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In its response to the European Commission’s plan to achieve Zero Pollution Ambition for air, water and soil, EPHA identifies concrete policy measures which the EU can promote by legislation, and through funding and promotion of good practices.

The opportunities for climate and health of phasing out coal or using the reform of the Common Agricultural Policy (CAP) and the new Farm to Fork Strategy to tackle pollution from the agricultural sector, while contributing to a resilient food system able to achieve sustainable food and nutrition security, are immense.

Coherence is needed with the EU Climate Law as well as with Europe’s Beating Cancer Plan, stressing that GHG emitting activities also emit carcinogenic substances. Likewise, mainstreaming zero pollution into cohesion policy will enable countries to contribute to reach the targets of the 2030 UN Agenda for Sustainable Development Goals (SDGs).

Ambitious zero-emission targets go hand in hand with lowering health-harmful substances emissions. Air pollution increases the risk of heart disease, stroke, cancers, dementia, and diabetes, it can trigger new asthma cases in children, and it damages nearly every organ in the human body. It is estimated to cause about 16% of lung cancer deaths, 25% of chronic obstructive pulmonary disease (COPD) deaths, about 17% of deaths occurring as a result of heart disease and stroke, and about 26% of respiratory infection deaths.

According to EPHA to achieve a “Zero Pollution Ambition” the European Commission shall :

  • Take note of the latest scientific evidence on the health damage of pollution, as a basis of any future policy;
  • Identify, monitor and tackle every type of pollution;
  • Define tangible actions, binding timelines and goals;
  • Prioritise prevention and precaution to avoid pollution at source;
  • Mainstream the Zero Pollution Ambition into all the EU policies;
  • Include a calculation on how much will the initiative contribute to prevent cancer, in relation to the European Beating cancer plan;
  • Support legal, financial, coordination or promotion tools to develop ambitious policies, such as expand zero-emission vehicles.

The new EU action plan must be based on three principles:

1. Zero harm from pollution

The aim of a Zero Pollution Ambition Action Plan should be to urgently and drastically reduce the exposure of the entire population to products harmful to their environment and health. EU decision-makers must focus on the most at-risk populations affected by one or multiple forms of biological or social vulnerability, for instance people living with serious health conditions, children, older people, and people living in poverty.

This action plan should aim to prevent impacts of pollution in early life and at critical windows of development, which can increase the risk of developing disease much later in life.

The Zero Pollution Ambition should recognise the interlinkages between environmental, health and social inequalities, and propose integrated measures.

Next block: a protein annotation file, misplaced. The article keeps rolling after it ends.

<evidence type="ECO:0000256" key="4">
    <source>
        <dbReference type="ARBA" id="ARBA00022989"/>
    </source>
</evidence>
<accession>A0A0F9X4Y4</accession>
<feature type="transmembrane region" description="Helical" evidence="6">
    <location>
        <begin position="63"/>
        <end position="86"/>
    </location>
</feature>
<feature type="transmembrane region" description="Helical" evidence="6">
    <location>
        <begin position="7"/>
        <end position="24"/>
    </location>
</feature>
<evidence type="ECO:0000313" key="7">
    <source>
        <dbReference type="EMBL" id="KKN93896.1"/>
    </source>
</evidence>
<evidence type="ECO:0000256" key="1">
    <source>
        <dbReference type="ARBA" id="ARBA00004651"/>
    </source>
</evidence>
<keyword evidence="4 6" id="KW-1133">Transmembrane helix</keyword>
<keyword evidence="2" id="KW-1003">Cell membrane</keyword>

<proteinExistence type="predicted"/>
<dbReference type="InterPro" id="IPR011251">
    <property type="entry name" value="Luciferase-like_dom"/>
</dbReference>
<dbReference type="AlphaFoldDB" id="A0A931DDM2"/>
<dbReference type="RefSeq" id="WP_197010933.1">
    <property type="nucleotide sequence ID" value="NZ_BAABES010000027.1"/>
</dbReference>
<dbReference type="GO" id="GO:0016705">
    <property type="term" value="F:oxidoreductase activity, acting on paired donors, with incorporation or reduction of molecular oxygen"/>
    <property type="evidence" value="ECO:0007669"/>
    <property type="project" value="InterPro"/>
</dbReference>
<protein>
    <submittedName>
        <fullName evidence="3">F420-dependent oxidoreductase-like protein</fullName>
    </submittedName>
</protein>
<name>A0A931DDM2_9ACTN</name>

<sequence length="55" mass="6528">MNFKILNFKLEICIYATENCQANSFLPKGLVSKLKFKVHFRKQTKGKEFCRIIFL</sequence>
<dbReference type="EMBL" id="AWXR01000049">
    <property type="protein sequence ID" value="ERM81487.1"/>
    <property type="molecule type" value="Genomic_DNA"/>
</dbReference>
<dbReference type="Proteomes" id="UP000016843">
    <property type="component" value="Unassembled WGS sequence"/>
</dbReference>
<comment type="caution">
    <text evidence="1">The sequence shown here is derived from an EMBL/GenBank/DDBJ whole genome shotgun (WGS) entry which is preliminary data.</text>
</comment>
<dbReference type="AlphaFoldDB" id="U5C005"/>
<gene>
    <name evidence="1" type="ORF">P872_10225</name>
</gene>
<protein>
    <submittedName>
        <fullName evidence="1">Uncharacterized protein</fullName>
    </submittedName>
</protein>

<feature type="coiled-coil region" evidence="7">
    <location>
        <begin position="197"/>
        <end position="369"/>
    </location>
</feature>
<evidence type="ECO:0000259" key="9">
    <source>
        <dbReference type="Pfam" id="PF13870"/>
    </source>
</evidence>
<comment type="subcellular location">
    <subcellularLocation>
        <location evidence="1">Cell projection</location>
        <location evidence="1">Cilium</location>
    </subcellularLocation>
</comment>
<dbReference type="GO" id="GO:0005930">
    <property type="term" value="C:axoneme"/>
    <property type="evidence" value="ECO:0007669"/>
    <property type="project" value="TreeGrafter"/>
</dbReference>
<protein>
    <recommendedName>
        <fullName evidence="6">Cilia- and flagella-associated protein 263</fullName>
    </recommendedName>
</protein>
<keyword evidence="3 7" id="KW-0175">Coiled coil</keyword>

2. Zero money from pollution

Preventing pollution means ending direct or indirect public financing of polluting processes. This requires fully aligning the EU budget and COVID-19 recovery funds with the zero pollution objective of cutting pollution at the source.

The EU should adopt a comprehensive climate and One health conditionality list for the MFF and Next Generation EU, with a full application of the polluter-pays-principle.

The Common Agricultural Policy is the EU’s single largest budget item, but in its current state, the proposal still allows large sums of public money to be allocated to polluting activities. The European Commission should consider withdrawing the current proposal, which was prepared under a previous Commission, and come with a new proposal that fully aligns the policy with the European Green Deal, Farm to Fork and Biodiversity Strategies and the Zero Pollution Ambition.

3. Zero delay in stopping pollution

To protect Europeans’ health today and in the future, EPHA urges the EU to:

  1. enable the path to achieving climate neutrality by 2040, including through upping the EU’s 2030 GHG target to at least -65%, and ending subsidies to any fossil fuels by 2025, including phasing out the internal combustion engine by 2028; and
  2. achieve good air quality with no significant health harm by 2030 through the following measures:
  • aligning EU air standards with WHO guidelines and the latest scientific evidence;
  • further cutting pollution at the source; and,
  • continuing to act firmly on the exceedances of air quality standards, including proper monitoring of air pollution all over Europe.

There is a need to develop a comprehensive approach for tackling the effects of the climate and pollution emergencies. Especially considering the consequences of the COVID-19 pandemic, the European Union needs a public health driven, green recovery. To this end, the European Green Deal, and especially the EU Action Plan Towards Zero Pollution Ambition, must be strengthened to lead the European transition to a sustainable and healthy continent.

Undeniably, tackling all kinds of pollution is one of the greatest health challenges of the 21st century. The highest level of ambition in the European strategy is needed to ensure a transformation towards sustainability of all economic and societal spheres. With health at the heart of policy-making, the new strategy has the potential to improve our lives, including those of future generations.